Figure 1
Upper gastrointestinal endoscopy showed a “0-IIb+IIa” lesion in the middle esophagus (a). Iodine staining revealed multiple irregularly shaped iodine-unstained areas (b).
Figure 2
Barium esophagram showed esophageal dilation with a gradual tapering down to the gastroesophageal junction. There was a superficial protruding lesion in the midthoracic esophagus (arrowhead).

Thoracoscopic esophagectomy and open gastric pull-up reconstruction were planned. The thoracic procedure was performed with the patient in the prone position. Mediastinal lymph node dissection was performed, and the esophagus was resected to a level lower than the lesion. Dilation of the esophagus resulted in difficulty with securing the surgical field, but we were able to manage by changing the grasping parts frequently (Figure 3). The patient was then placed in the supine position and laparotomy was performed. Adhesions were encountered between the lateral segment of the liver and the lesser curvature of the stomach, likely a consequence of the previous abdominal surgery. Through a cervical neck incision, the proximal gastric pull-up was retrieved in the posterior mediastinal pathway and a cervical esophagogastric anastomosis was performed. Additionally, an enteral feeding tube was placed. The total surgical time was 464 minutes and the total estimated blood loss was 100 ml.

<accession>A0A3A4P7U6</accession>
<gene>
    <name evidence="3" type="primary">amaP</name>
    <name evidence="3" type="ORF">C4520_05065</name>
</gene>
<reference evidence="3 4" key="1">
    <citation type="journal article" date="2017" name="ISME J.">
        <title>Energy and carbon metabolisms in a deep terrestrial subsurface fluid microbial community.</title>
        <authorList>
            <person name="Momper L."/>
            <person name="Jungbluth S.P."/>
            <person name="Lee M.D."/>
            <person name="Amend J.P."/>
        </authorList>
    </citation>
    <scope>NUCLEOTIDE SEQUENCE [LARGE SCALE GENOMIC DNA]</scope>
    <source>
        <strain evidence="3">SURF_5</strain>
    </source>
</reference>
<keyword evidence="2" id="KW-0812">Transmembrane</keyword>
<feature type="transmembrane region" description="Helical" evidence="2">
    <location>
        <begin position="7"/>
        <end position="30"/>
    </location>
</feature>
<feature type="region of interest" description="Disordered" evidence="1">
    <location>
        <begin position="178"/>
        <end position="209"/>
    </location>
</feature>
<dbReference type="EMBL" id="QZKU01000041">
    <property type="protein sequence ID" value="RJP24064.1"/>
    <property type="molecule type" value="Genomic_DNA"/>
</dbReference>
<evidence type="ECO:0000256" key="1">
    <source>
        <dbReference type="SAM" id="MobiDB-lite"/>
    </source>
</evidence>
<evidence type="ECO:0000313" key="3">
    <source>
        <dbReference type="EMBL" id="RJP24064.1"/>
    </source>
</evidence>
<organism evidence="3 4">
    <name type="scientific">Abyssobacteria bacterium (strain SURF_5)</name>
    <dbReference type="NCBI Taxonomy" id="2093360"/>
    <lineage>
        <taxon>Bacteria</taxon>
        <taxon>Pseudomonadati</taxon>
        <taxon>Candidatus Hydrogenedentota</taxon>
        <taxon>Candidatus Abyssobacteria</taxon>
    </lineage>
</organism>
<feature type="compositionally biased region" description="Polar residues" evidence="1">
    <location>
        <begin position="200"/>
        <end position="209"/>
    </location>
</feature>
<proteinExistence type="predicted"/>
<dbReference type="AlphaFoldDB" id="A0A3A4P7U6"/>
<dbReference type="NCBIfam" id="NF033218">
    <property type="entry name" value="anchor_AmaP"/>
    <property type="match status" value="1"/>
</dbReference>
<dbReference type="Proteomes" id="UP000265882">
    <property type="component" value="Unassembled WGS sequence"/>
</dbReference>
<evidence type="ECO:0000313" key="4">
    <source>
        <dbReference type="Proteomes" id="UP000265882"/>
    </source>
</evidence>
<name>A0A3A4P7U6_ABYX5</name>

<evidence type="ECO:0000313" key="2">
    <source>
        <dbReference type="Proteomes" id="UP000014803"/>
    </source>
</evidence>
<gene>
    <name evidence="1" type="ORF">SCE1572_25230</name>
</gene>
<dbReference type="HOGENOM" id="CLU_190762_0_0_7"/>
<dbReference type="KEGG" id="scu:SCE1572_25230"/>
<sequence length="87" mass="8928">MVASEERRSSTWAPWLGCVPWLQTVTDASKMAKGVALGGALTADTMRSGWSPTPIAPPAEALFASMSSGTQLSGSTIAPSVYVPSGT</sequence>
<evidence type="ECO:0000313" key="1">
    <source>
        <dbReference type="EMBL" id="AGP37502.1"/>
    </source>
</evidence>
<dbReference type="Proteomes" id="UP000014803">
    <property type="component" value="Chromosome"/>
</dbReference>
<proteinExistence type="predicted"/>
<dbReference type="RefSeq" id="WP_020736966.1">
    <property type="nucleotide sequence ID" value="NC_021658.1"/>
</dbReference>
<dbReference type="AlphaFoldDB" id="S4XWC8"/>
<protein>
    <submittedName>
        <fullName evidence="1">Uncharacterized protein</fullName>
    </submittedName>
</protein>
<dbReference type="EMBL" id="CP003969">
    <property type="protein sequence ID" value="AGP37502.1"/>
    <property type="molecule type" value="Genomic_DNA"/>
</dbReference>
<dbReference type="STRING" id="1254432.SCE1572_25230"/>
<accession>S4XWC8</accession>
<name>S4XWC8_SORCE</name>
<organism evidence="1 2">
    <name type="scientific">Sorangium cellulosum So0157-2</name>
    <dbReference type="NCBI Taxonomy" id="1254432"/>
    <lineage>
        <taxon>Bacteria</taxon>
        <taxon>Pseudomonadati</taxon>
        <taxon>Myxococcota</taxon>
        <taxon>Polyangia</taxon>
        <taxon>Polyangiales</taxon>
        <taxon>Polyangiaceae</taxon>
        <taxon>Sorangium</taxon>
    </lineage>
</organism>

Figure 3
Intraoperative findings showed dilated esophagus. We secured the surgical field by elevating the esophagus dorsally and pushing down the trachea ventrally.

Histopathology showed a moderately differentiated SCC invading the submucosal layer (Figures 4(a)① and 4(b)), as well as two SCC invading the mucosal layer (Figure 4(a)②, ③). There were no lymph node metastases. The final stage was T1b(SM2)N0M0, stage IA. Other histopathologic findings included marked dilation of the upper-middle esophagus and loss of ganglion cells in the myenteric plexus throughout the length of the resected esophagus (Figure 4(c)) (Grade III at both the dilated part and the nondilated part, according to descriptive rules for achalasia of the esophagus [1]).

Figure 4
Resected specimen (a). There are three lesions (①–③) in the markedly dilated esophagus. Moderately differentiated SCC cells invaded the submucosal layer at elevated lesion (b). Loss of ganglion cells in the myenteric plexus throughout ...

The patient's postoperative course was uneventful with the exception of mild left recurrent laryngeal nerve paralysis (Clavien-Dindo Grade I). He was discharged on postoperative day 20. Ten months after the surgery, the patient was well without evidence of disease recurrence.

All diagnostic procedures and therapy concerning the patient were carried out after informed consent had been obtained.

3. Discussion